Etosha National Park in Namibia

Double sided Zebra in Etosha National Park in Namibia


Emily E: In regard to your photojournalism work, how do you choose your subject matter?


Brian: I find that I often don’t choose the subject matter, but I do choose when to take the picture. I find some of the most powerful images are one with contrast – This photo is of Dassi standing on his new limb for the first time. He’s looking at the Obakki Foundation’s Prosthesis, Scott, who fit him with a brand new leg along with the Founder, Treana Peake.


Dassi at the Bafut Rehabilitation Center in Bafut, Cameroon


Emily E: How would you describe your style of photography?


Brian: I tend to lean towards dark, contrasted images with deep blacks and bright highlights shaping the subject. If given the choice, I’ll almost always choose to light from behind, casting a thin rim on the subject. Life’s moodier when you look into the light.


Emily E: What gear do you take with you when you travel?


Brian: It changes every time I go. I own a few different cameras (Hasselblad Xpan, Canon 5D Mark III) but on the last trip I took the Sony A7SII. Great little camera – I’m not crazy about the mirrorless style, to be honest. It certainly makes things easier, but the aesthetic of searching with your own eye to find your moment is lost when you’re watching a video through the EVF. For lenses, I usually will be carrying primes – (24mm, 35mm, 50mm) with the exception of a 70-200mm.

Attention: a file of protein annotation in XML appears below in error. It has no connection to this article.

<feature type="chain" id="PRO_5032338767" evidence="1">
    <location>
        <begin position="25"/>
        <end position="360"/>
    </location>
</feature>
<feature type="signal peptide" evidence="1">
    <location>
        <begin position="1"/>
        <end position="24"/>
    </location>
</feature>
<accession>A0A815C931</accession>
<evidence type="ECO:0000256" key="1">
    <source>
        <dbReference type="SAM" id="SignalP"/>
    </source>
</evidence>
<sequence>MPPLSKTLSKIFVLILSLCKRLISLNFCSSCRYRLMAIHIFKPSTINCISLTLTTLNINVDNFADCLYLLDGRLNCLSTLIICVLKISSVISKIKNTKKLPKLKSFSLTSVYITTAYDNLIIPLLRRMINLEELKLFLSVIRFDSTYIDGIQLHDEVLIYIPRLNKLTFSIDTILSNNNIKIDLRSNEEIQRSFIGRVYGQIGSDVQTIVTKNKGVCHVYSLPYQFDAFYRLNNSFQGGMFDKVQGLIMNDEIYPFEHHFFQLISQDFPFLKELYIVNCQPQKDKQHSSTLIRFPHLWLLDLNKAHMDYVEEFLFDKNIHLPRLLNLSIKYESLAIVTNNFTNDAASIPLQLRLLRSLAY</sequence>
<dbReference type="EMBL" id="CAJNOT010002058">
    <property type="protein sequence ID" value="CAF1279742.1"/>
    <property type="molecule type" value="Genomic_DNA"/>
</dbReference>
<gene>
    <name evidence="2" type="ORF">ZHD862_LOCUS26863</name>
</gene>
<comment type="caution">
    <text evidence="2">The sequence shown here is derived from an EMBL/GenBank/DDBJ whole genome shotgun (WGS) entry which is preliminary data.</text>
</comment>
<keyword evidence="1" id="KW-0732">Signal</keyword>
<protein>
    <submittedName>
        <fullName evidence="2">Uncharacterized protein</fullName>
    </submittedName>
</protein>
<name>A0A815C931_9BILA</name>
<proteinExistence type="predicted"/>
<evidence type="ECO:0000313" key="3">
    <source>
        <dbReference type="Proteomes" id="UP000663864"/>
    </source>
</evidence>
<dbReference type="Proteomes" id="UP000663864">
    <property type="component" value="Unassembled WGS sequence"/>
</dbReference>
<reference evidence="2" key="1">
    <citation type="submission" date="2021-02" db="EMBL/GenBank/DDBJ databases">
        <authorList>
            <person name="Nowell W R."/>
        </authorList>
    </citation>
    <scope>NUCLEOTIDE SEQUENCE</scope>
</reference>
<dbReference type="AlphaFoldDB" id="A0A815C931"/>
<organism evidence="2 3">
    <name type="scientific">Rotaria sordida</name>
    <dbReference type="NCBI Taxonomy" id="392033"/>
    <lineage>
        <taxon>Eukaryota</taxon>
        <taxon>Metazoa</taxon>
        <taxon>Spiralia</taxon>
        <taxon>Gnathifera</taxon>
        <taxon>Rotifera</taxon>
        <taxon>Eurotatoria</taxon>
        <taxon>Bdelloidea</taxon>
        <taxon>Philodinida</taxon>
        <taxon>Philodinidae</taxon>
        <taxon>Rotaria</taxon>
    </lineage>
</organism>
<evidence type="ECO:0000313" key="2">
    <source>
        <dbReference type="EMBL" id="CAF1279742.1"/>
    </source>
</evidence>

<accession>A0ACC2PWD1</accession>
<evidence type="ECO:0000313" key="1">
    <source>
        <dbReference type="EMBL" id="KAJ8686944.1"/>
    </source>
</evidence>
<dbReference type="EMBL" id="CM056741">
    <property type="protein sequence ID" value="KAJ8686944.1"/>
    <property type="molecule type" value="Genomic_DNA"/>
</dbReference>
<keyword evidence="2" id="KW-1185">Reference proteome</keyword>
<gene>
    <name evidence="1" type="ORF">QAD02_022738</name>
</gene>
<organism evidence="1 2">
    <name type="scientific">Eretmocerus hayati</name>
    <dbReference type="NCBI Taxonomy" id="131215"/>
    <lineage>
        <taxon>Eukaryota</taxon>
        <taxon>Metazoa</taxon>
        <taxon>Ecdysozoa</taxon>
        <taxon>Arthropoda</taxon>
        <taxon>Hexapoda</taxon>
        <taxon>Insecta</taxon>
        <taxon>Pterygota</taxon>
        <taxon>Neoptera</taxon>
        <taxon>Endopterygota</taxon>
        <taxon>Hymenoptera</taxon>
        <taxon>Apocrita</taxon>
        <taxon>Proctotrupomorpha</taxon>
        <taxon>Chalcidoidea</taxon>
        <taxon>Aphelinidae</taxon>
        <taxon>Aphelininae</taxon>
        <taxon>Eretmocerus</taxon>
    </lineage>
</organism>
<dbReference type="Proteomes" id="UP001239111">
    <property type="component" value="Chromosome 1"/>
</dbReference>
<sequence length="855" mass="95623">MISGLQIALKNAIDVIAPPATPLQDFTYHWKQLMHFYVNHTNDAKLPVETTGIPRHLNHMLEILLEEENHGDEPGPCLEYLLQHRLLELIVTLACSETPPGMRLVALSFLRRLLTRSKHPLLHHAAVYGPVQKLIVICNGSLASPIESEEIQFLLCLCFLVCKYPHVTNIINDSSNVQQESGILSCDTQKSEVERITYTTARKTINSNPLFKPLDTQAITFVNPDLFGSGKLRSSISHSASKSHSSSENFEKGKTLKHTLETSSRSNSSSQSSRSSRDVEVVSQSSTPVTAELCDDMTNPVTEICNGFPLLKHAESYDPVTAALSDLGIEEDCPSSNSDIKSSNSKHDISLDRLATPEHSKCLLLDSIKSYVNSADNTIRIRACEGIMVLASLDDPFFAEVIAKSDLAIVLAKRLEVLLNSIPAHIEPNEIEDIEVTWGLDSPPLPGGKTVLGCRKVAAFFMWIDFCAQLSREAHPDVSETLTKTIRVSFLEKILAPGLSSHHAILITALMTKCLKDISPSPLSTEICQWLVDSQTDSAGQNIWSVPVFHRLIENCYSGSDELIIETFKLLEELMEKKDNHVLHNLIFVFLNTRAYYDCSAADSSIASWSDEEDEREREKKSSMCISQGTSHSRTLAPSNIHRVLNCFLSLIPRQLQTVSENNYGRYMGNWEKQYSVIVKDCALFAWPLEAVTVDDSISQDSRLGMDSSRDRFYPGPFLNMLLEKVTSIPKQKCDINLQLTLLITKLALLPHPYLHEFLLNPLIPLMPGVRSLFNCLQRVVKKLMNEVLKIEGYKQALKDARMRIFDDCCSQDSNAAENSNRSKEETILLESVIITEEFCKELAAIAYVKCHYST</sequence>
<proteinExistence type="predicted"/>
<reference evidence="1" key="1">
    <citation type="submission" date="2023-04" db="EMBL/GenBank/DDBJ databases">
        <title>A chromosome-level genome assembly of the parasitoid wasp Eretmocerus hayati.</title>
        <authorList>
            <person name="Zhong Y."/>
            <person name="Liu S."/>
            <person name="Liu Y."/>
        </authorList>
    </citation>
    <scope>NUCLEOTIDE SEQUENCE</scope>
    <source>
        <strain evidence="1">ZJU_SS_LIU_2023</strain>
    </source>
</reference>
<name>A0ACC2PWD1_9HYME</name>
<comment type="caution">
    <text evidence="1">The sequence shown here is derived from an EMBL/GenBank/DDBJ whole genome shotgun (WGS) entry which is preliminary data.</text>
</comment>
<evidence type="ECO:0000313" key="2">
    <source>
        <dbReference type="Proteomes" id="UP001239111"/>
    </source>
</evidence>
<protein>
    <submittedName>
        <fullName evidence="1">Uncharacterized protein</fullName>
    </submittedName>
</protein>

Nuuk, Greenland

Two Greenlandic children testing the water for a swim in a summer’s evening in Nuuk, Greenland


Emily E: What are some of your upcoming projects?


Brian: Aside from non-stop commercial projects with Noravera, I’m currently developing a feature-length documentary on two runners tethered together running the world marathon majors. Should be interesting.


Emily E: That sounds amazing, can’t wait to see it! You’ve travelled a lot, where would you like to shoot that you haven’t been to yet?


Brian: I absolutely love to travel – it’s been a huge part of my life. Lately, I’ve found the most interest in places that Canadians consider off the beaten track such as Mongolia, the Stans, and a lot of Africa. We often refer to Africa as a whole – there are 54 countries tucked in there! Unfortunately, it’s just skipped due to hasty media assumptions. If you get the chance, do some research and you’ll see how wonderful it is.


The Takeaway:

Photography can be a beautiful and effective way to bring people, ideas, and situations to the forefront; giving a voice to those who go unheard. And it doesn’t hurt to do unpaid work, you never know where it might lead you.

Brian’s work can be seen at noravera.com and on Instagram.

Buea School for the Deaf in Buea, Cameroon

School children in Buea School for the Deaf in Buea, Cameroon